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Now a Critic, Justice Madan B Lokur Sped up India's First Detention Centre in Assam

File photo of Justice Madan B Lokur.

File photo of Justice Madan B Lokur.

The judge, while heading the bench on a suo motu petition on prison reforms, had specifically dealt with the issue of detention centres, including the one in Assam but he did not then flag the concerns being pointed now.

New Delhi: Retired Supreme Court judge Madan B Lokur is one of the foremost voices from the judiciary to speak out against the new citizenship law and on the rights of illegal migrants.

It would, however, be interesting to note that it was no other than Justice Lokur himself who had last year expedited the process of setting up a mass detention centre in Assam’s Goalpara.

In the midst of all the hullabaloo around construction of the detention centre in Goalpara, it is pertinent to recall that Justice Lokur, in a series of orders in 2018, had asked the state government to speed up building this hub.

The judge, while heading the bench on a suo motu petition on prison reforms, had specifically dealt with the issue of detention centres, including the one in Assam. And he did not then flag the concerns being pointed now.

An order passed by Justice Lokur’s bench on September 12, 2018, stated: “We are not at all surprised that not a single State has set up detention centre/holding centre/camp. Unfortunately, this includes the State of Assam, which has a very large number of illegal immigrants/foreign nationals. Be that as it may, we expect the State of Assam, particularly to expedite the construction of detention centre since the amount of Rs 46.51 crores has been sanctioned by the Union of India.”

On this date, the Assam government had informed the top court about earmarking Goalpara for a detention centre. The judge recorded this statement and added in his order: “We expect the State of Assam to ensure that the construction is carried out at the earliest.”

“We have also requested learned Additional Solicitor General (Mr Tushar Mehta) to explore the possibility of converting the earlier jail premises in Guwahati into a detention centre,” Justice Lokur’s bench had further said in its order while asking the Assam government to ensure basic human rights to those detained.

Justice Lokur, till this point, seems to have no quarrels with the criteria of detention and no question was asked.

On September 20, 2018, this bench was made aware about 1,000 persons having been detained as illegal migrants in Goalpara jail. The bench asked for an affidavit on steps taken and the timeline to complete the detention centre.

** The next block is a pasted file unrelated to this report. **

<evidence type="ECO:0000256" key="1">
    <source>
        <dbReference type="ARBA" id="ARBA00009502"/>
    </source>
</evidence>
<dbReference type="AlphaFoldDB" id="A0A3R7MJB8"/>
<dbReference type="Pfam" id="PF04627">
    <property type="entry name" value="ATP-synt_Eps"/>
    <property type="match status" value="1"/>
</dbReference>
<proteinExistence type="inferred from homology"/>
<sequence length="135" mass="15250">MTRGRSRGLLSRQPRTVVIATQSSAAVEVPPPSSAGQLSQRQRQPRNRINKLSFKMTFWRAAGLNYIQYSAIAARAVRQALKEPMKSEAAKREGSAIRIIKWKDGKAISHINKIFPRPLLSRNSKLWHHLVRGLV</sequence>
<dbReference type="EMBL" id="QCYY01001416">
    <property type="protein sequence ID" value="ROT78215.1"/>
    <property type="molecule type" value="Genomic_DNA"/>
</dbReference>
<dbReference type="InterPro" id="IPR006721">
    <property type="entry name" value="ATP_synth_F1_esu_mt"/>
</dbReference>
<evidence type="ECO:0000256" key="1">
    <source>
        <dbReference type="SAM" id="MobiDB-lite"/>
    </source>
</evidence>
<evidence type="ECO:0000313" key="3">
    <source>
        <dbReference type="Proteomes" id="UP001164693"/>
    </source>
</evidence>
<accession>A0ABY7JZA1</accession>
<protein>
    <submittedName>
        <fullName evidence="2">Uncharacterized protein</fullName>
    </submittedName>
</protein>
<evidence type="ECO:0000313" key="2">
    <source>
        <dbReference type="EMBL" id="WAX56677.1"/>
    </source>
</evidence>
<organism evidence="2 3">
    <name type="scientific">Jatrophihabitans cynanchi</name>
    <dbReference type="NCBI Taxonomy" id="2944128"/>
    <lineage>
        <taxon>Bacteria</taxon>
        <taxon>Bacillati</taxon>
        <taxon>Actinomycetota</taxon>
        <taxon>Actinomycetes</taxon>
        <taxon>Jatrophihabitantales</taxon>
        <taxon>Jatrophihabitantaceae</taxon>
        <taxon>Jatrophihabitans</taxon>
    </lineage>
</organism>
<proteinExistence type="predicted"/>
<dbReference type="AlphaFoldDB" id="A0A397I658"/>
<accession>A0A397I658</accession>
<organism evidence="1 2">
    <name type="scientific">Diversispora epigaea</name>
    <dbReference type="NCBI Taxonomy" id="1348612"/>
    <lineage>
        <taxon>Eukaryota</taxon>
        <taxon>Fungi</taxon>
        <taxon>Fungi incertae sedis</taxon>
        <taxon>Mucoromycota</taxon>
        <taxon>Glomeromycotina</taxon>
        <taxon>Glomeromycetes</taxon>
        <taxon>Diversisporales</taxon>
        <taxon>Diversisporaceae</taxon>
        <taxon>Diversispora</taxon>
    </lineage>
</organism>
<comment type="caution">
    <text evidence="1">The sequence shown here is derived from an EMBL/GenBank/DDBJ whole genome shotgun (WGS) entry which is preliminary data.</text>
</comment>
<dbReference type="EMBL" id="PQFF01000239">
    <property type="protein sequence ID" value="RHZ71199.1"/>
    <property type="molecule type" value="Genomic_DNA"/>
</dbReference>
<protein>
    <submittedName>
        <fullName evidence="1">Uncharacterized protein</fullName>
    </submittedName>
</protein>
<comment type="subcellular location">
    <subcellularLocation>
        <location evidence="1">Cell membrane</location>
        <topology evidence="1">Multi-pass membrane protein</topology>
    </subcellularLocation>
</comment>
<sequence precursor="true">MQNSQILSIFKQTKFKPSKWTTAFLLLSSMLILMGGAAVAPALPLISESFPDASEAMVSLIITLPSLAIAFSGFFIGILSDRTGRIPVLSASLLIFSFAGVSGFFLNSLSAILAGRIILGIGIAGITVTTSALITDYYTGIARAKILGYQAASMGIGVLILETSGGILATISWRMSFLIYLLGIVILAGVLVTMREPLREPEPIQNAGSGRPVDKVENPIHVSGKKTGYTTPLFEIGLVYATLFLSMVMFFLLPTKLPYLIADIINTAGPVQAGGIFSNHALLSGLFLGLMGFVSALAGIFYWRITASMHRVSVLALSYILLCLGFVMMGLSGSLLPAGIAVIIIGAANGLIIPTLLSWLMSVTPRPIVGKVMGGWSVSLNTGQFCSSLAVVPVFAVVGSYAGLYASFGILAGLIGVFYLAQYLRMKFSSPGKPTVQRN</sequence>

On being apprised by the amicus curiae on inadequate medical facilities and living conditions in these centres, Justice Lokur had also directed the state to file its affidavit on these aspects, while asking the Centre to ready a detention manual within two months. However, neither the Centre nor the Assam government was questioned about the manner of detention.

On October 31, 2018, Justice Lokur noted in his order about construction of a standalone detention centre at Matia in Goalpara with a capacity of 3,000 inmates, and sought “the broad details of the tender as well as time for construction”. The bench also took on record submissions regarding reunion of detenue families and other amenities in the detention centres, including the one at Goalpara.

Justice Lokur’s bench, on November 2, 2018, again recorded in its order that the new detention centre in Goalpara is expected to be completed with Pre-Fab Technology by August 31, 2019. “We expect the State of Assam to adhere to the timeline, more particularly since the executing agency is the Assam Police Housing Corporation Ltd,” his bench had then directed.

Justice Lokur, who retired in December 2018, has now become a voice often cited on controversies surrounding the amended citizenship law and confinement of illegal migrants and suspected foreigners in the detention centres.

Presently a non-resident judge of the Supreme Court of Fiji, Justice Lokur is also a member of the human rights’ body, Commonwealth Human Rights Initiative (CHRI).

CHRI recently criticised the apex court’s remark on the detention of ‘foreigners’ in Assam while pointing out that lakhs detected as suspected foreigners are in limbo, for they may become stateless.

In a statement signed by Justice Lokur in May this year, CHRI had also lamented that accounts from Assam indicate “arbitrariness and not rule of law” is often used to define those who came post 1971 from Bangladesh — of whatever religious denomination — and those who are Indian nationals.

It is thus intriguing to note that when Justice Lokur was a serving judge before whom the issues of illegal migrants and detention centres had come up, he did not raise any of these concerns about criteria of those who were being detained as suspected foreigners or illegal migrants. He, as a matter of fact, sped up construction of detention centres, in particular the one at Goalpara.

The retired judge indeed tried to ensure basic rights for the detenues but none of his orders sought to inquire about how these people were being detained. No order by his bench castigated the Assam or the central governments over the issue of detention of illegal migrants.

The former judge of the apex court is on record with his statements and interviews on the Citizenship Amendment Act and illegal migrants. Perhaps, it should have been equally important for Justice Lokur to recount it was his bench that paved way for India's first detention centre in Assam.